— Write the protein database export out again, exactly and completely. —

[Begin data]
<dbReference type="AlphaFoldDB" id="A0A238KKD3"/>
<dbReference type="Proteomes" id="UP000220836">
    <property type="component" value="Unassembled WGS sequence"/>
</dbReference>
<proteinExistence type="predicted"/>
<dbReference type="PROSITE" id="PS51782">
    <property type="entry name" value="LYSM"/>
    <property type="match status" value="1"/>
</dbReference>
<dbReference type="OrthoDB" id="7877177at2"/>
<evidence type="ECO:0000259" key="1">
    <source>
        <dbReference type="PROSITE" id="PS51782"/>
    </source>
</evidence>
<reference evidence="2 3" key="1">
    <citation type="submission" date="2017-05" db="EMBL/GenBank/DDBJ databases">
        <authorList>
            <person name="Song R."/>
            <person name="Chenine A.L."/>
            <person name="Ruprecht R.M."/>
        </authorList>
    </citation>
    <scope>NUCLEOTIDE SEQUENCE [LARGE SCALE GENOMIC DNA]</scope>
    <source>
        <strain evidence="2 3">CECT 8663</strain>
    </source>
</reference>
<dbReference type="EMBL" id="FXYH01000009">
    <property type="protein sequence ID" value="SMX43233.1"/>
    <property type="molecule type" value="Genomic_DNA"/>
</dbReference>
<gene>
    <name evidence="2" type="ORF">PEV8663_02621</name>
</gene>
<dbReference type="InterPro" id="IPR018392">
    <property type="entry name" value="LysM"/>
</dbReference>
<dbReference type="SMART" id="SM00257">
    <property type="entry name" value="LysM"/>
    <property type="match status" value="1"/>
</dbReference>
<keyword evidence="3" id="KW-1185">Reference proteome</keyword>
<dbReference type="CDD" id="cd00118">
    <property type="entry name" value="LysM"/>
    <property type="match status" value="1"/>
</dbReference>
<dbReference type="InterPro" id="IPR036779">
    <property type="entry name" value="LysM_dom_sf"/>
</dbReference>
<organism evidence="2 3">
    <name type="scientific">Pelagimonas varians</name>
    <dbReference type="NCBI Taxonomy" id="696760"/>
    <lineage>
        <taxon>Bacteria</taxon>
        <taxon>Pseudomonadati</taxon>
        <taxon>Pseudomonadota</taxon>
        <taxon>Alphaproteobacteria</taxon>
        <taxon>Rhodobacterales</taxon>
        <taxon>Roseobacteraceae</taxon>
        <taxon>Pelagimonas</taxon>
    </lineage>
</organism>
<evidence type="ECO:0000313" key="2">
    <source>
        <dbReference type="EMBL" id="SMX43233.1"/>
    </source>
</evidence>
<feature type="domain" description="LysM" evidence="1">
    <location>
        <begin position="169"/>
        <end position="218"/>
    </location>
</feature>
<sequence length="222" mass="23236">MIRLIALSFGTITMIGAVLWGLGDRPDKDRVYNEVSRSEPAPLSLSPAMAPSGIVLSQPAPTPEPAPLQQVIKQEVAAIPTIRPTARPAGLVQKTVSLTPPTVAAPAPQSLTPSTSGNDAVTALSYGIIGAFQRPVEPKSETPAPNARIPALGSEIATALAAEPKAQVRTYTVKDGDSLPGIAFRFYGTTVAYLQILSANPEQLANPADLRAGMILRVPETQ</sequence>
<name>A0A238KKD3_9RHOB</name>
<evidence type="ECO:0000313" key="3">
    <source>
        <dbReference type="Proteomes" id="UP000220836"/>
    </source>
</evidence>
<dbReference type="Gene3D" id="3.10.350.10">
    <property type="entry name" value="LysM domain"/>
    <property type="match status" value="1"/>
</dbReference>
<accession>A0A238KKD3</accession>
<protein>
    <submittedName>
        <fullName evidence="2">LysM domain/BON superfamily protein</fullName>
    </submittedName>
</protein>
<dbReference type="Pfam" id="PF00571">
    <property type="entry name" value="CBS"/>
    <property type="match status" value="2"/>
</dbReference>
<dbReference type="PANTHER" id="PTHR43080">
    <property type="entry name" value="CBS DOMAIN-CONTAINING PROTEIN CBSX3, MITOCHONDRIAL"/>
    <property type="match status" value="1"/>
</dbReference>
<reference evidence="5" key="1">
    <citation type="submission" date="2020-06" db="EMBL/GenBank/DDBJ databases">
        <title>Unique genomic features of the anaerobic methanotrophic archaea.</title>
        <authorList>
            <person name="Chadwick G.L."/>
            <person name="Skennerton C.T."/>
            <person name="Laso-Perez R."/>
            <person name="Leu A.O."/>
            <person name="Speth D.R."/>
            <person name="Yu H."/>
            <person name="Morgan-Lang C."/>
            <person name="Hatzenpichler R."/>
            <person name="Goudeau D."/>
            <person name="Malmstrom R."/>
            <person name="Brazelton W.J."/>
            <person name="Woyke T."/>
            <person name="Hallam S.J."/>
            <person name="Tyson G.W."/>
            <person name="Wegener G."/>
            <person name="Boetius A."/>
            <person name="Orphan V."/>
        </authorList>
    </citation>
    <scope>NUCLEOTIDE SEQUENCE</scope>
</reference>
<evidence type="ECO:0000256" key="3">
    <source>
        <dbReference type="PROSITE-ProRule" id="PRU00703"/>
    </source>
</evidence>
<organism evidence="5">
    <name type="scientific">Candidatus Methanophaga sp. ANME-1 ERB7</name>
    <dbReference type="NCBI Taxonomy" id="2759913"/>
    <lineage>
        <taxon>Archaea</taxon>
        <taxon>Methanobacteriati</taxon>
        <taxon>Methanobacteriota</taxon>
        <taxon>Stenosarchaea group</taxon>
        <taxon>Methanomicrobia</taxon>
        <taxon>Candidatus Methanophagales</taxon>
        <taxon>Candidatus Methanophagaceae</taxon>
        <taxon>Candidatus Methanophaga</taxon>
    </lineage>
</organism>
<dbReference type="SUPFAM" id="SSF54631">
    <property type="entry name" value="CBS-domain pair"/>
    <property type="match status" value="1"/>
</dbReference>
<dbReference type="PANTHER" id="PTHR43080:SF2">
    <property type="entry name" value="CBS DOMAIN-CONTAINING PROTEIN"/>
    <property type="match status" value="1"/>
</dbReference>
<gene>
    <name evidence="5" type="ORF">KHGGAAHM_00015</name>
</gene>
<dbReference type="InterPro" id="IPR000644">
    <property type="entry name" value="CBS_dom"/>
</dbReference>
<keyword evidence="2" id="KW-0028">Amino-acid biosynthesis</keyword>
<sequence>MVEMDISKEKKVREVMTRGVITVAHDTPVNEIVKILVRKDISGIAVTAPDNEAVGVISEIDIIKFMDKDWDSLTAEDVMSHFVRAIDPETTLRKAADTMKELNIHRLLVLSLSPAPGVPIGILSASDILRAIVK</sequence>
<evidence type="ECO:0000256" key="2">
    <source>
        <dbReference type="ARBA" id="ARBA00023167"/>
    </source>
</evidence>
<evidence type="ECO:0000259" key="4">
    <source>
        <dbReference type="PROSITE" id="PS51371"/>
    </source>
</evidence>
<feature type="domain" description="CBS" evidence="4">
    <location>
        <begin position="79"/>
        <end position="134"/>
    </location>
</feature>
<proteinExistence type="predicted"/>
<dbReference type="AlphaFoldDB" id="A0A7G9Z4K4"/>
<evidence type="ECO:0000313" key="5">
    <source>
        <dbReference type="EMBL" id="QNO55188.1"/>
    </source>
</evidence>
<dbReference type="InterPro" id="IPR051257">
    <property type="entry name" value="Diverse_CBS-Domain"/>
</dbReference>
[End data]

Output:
<dbReference type="AlphaFoldDB" id="A0A238KKD3"/>
<dbReference type="Proteomes" id="UP000220836">
    <property type="component" value="Unassembled WGS sequence"/>
</dbReference>
<proteinExistence type="predicted"/>
<dbReference type="PROSITE" id="PS51782">
    <property type="entry name" value="LYSM"/>
    <property type="match status" value="1"/>
</dbReference>
<dbReference type="OrthoDB" id="7877177at2"/>
<evidence type="ECO:0000259" key="1">
    <source>
        <dbReference type="PROSITE" id="PS51782"/>
    </source>
</evidence>
<reference evidence="2 3" key="1">
    <citation type="submission" date="2017-05" db="EMBL/GenBank/DDBJ databases">
        <authorList>
            <person name="Song R."/>
            <person name="Chenine A.L."/>
            <person name="Ruprecht R.M."/>
        </authorList>
    </citation>
    <scope>NUCLEOTIDE SEQUENCE [LARGE SCALE GENOMIC DNA]</scope>
    <source>
        <strain evidence="2 3">CECT 8663</strain>
    </source>
</reference>
<dbReference type="EMBL" id="FXYH01000009">
    <property type="protein sequence ID" value="SMX43233.1"/>
    <property type="molecule type" value="Genomic_DNA"/>
</dbReference>
<gene>
    <name evidence="2" type="ORF">PEV8663_02621</name>
</gene>
<dbReference type="InterPro" id="IPR018392">
    <property type="entry name" value="LysM"/>
</dbReference>
<dbReference type="SMART" id="SM00257">
    <property type="entry name" value="LysM"/>
    <property type="match status" value="1"/>
</dbReference>
<keyword evidence="3" id="KW-1185">Reference proteome</keyword>
<dbReference type="CDD" id="cd00118">
    <property type="entry name" value="LysM"/>
    <property type="match status" value="1"/>
</dbReference>
<dbReference type="InterPro" id="IPR036779">
    <property type="entry name" value="LysM_dom_sf"/>
</dbReference>
<organism evidence="2 3">
    <name type="scientific">Pelagimonas varians</name>
    <dbReference type="NCBI Taxonomy" id="696760"/>
    <lineage>
        <taxon>Bacteria</taxon>
        <taxon>Pseudomonadati</taxon>
        <taxon>Pseudomonadota</taxon>
        <taxon>Alphaproteobacteria</taxon>
        <taxon>Rhodobacterales</taxon>
        <taxon>Roseobacteraceae</taxon>
        <taxon>Pelagimonas</taxon>
    </lineage>
</organism>
<evidence type="ECO:0000313" key="2">
    <source>
        <dbReference type="EMBL" id="SMX43233.1"/>
    </source>
</evidence>
<feature type="domain" description="LysM" evidence="1">
    <location>
        <begin position="169"/>
        <end position="218"/>
    </location>
</feature>
<sequence length="222" mass="23236">MIRLIALSFGTITMIGAVLWGLGDRPDKDRVYNEVSRSEPAPLSLSPAMAPSGIVLSQPAPTPEPAPLQQVIKQEVAAIPTIRPTARPAGLVQKTVSLTPPTVAAPAPQSLTPSTSGNDAVTALSYGIIGAFQRPVEPKSETPAPNARIPALGSEIATALAAEPKAQVRTYTVKDGDSLPGIAFRFYGTTVAYLQILSANPEQLANPADLRAGMILRVPETQ</sequence>
<name>A0A238KKD3_9RHOB</name>
<evidence type="ECO:0000313" key="3">
    <source>
        <dbReference type="Proteomes" id="UP000220836"/>
    </source>
</evidence>
<dbReference type="Gene3D" id="3.10.350.10">
    <property type="entry name" value="LysM domain"/>
    <property type="match status" value="1"/>
</dbReference>
<accession>A0A238KKD3</accession>
<protein>
    <submittedName>
        <fullName evidence="2">LysM domain/BON superfamily protein</fullName>
    </submittedName>
</protein>
<dbReference type="Pfam" id="PF00571">
    <property type="entry name" value="CBS"/>
    <property type="match status" value="2"/>
</dbReference>
<dbReference type="PANTHER" id="PTHR43080">
    <property type="entry name" value="CBS DOMAIN-CONTAINING PROTEIN CBSX3, MITOCHONDRIAL"/>
    <property type="match status" value="1"/>
</dbReference>
<reference evidence="5" key="1">
    <citation type="submission" date="2020-06" db="EMBL/GenBank/DDBJ databases">
        <title>Unique genomic features of the anaerobic methanotrophic archaea.</title>
        <authorList>
            <person name="Chadwick G.L."/>
            <person name="Skennerton C.T."/>
            <person name="Laso-Perez R."/>
            <person name="Leu A.O."/>
            <person name="Speth D.R."/>
            <person name="Yu H."/>
            <person name="Morgan-Lang C."/>
            <person name="Hatzenpichler R."/>
            <person name="Goudeau D."/>
            <person name="Malmstrom R."/>
            <person name="Brazelton W.J."/>
            <person name="Woyke T."/>
            <person name="Hallam S.J."/>
            <person name="Tyson G.W."/>
            <person name="Wegener G."/>
            <person name="Boetius A."/>
            <person name="Orphan V."/>
        </authorList>
    </citation>
    <scope>NUCLEOTIDE SEQUENCE</scope>
</reference>
<evidence type="ECO:0000256" key="3">
    <source>
        <dbReference type="PROSITE-ProRule" id="PRU00703"/>
    </source>
</evidence>
<organism evidence="5">
    <name type="scientific">Candidatus Methanophaga sp. ANME-1 ERB7</name>
    <dbReference type="NCBI Taxonomy" id="2759913"/>
    <lineage>
        <taxon>Archaea</taxon>
        <taxon>Methanobacteriati</taxon>
        <taxon>Methanobacteriota</taxon>
        <taxon>Stenosarchaea group</taxon>
        <taxon>Methanomicrobia</taxon>
        <taxon>Candidatus Methanophagales</taxon>
        <taxon>Candidatus Methanophagaceae</taxon>
        <taxon>Candidatus Methanophaga</taxon>
    </lineage>
</organism>
<dbReference type="SUPFAM" id="SSF54631">
    <property type="entry name" value="CBS-domain pair"/>
    <property type="match status" value="1"/>
</dbReference>
<dbReference type="PANTHER" id="PTHR43080:SF2">
    <property type="entry name" value="CBS DOMAIN-CONTAINING PROTEIN"/>
    <property type="match status" value="1"/>
</dbReference>
<gene>
    <name evidence="5" type="ORF">KHGGAAHM_00015</name>
</gene>
<dbReference type="InterPro" id="IPR000644">
    <property type="entry name" value="CBS_dom"/>
</dbReference>
<keyword evidence="2" id="KW-0028">Amino-acid biosynthesis</keyword>
<sequence>MVEMDISKEKKVREVMTRGVITVAHDTPVNEIVKILVRKDISGIAVTAPDNEAVGVISEIDIIKFMDKDWDSLTAEDVMSHFVRAIDPETTLRKAADTMKELNIHRLLVLSLSPAPGVPIGILSASDILRAIVK</sequence>
<evidence type="ECO:0000256" key="2">
    <source>
        <dbReference type="ARBA" id="ARBA00023167"/>
    </source>
</evidence>
<evidence type="ECO:0000259" key="4">
    <source>
        <dbReference type="PROSITE" id="PS51371"/>
    </source>
</evidence>
<feature type="domain" description="CBS" evidence="4">
    <location>
        <begin position="79"/>
        <end position="134"/>
    </location>
</feature>
<proteinExistence type="predicted"/>
<dbReference type="AlphaFoldDB" id="A0A7G9Z4K4"/>
<evidence type="ECO:0000313" key="5">
    <source>
        <dbReference type="EMBL" id="QNO55188.1"/>
    </source>
</evidence>
<dbReference type="InterPro" id="IPR051257">
    <property type="entry name" value="Diverse_CBS-Domain"/>
</dbReference>